The budgeting process is poorly supported in popular accounting suites, and spreadsheets continue to be overused. Do-it-yourself budget datamarts and best-of-breed modules are alternatives, but a new generation of budgeting applications is on the horizon.
Considering how painful the budgeting process can be in organizations with multiple locations and lines of business, it is surprising how poorly budgeting is supported in popular accounting suites. Few vendors have a comprehensive budgeting module in their application suites, and even fewer have serious partnerships with vendors of best-of-breed budgeting modules to plug this important gap.
Of course, every general ledger (G/L) module has some built-in budgeting capability that typically allows users to create a number of budget "version" codes, such as plan, revise and forecast, and post data to them. In addition, these modules let users generate budgets by spreading a year budget by period, copying or uplifting prior year actuals; and compare actual numbers to budget numbers for monetary and percentage variance in financial statements.
But that's about the sum of it. More sophisticated budgeting functionality or the ability to create and manage budgeting in modules other than the general ledger is still uncommon. For example, if you want the purchasing system to check orders against a project or other expense-account budget, you may be out of luck, unless you obtain a specialist fund-accounting system. Similarly, expect to rekey data to integrate human resources and payroll numbers into budget worksheets.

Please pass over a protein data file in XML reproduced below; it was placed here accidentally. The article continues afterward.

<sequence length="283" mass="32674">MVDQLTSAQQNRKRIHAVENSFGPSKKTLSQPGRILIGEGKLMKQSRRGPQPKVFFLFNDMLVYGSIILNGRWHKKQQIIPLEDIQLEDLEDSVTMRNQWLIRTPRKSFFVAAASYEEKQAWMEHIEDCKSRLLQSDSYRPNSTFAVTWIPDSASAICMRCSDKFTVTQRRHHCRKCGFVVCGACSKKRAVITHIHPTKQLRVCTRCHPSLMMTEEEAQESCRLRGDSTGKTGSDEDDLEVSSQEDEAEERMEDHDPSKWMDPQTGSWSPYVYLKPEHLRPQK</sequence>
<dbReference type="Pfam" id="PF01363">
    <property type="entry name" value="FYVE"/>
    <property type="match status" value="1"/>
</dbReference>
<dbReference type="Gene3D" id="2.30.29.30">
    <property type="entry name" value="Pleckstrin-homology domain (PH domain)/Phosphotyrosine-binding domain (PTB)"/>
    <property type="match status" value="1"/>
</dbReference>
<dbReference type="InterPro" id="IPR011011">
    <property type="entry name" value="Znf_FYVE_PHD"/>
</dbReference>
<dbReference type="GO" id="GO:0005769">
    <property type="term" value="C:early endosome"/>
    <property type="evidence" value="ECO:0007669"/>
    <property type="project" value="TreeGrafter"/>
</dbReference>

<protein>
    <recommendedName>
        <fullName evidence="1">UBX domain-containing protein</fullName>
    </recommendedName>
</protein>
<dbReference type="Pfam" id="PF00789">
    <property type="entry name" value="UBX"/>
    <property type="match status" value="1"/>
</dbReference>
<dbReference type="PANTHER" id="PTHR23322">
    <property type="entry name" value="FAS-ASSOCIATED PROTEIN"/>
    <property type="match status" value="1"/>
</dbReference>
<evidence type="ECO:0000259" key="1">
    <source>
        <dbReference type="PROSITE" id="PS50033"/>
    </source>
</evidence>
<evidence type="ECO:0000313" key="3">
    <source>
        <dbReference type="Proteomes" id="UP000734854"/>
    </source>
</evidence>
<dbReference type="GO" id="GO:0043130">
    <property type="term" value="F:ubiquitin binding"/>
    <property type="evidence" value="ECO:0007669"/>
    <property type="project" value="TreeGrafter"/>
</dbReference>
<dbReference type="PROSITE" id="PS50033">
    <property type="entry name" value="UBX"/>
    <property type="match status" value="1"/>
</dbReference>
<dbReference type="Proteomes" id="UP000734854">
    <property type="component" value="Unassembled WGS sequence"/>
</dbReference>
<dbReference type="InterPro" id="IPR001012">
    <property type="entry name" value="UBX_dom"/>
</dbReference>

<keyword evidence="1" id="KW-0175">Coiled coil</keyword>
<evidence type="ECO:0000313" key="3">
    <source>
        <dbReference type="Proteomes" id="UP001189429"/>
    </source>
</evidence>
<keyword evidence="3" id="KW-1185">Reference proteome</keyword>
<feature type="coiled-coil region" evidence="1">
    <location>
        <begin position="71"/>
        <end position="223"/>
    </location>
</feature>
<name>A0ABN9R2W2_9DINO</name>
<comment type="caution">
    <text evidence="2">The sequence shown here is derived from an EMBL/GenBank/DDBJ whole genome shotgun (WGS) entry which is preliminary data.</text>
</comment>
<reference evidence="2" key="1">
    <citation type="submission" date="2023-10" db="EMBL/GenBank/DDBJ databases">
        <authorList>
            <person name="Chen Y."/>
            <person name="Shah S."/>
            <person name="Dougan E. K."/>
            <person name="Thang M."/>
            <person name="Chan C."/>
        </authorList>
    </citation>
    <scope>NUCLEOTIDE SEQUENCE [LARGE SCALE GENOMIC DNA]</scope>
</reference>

Budgeting Software Basics
Mid-sized to large companies can tackle the budgeting process more effectively by looking for the following software functionality:
- Budget and actual data stored in a single database
- Integration with many operational systems, not just the general ledger module of a suite
- Multidimensional budget codes that link to organization hierarchies or other roll-up structures
- The ability to manage the budgeting process as a cross-organizational workflow that requires rules, routes and roles
- Access to variance data and exception data through personalized views
There are three ways to get these capabilities: Build your own custom budgeting system, buy a stand-alone best-of-breed system or purchase a budgeting module as part of an accounting suite.
Build Your Own Budgeting System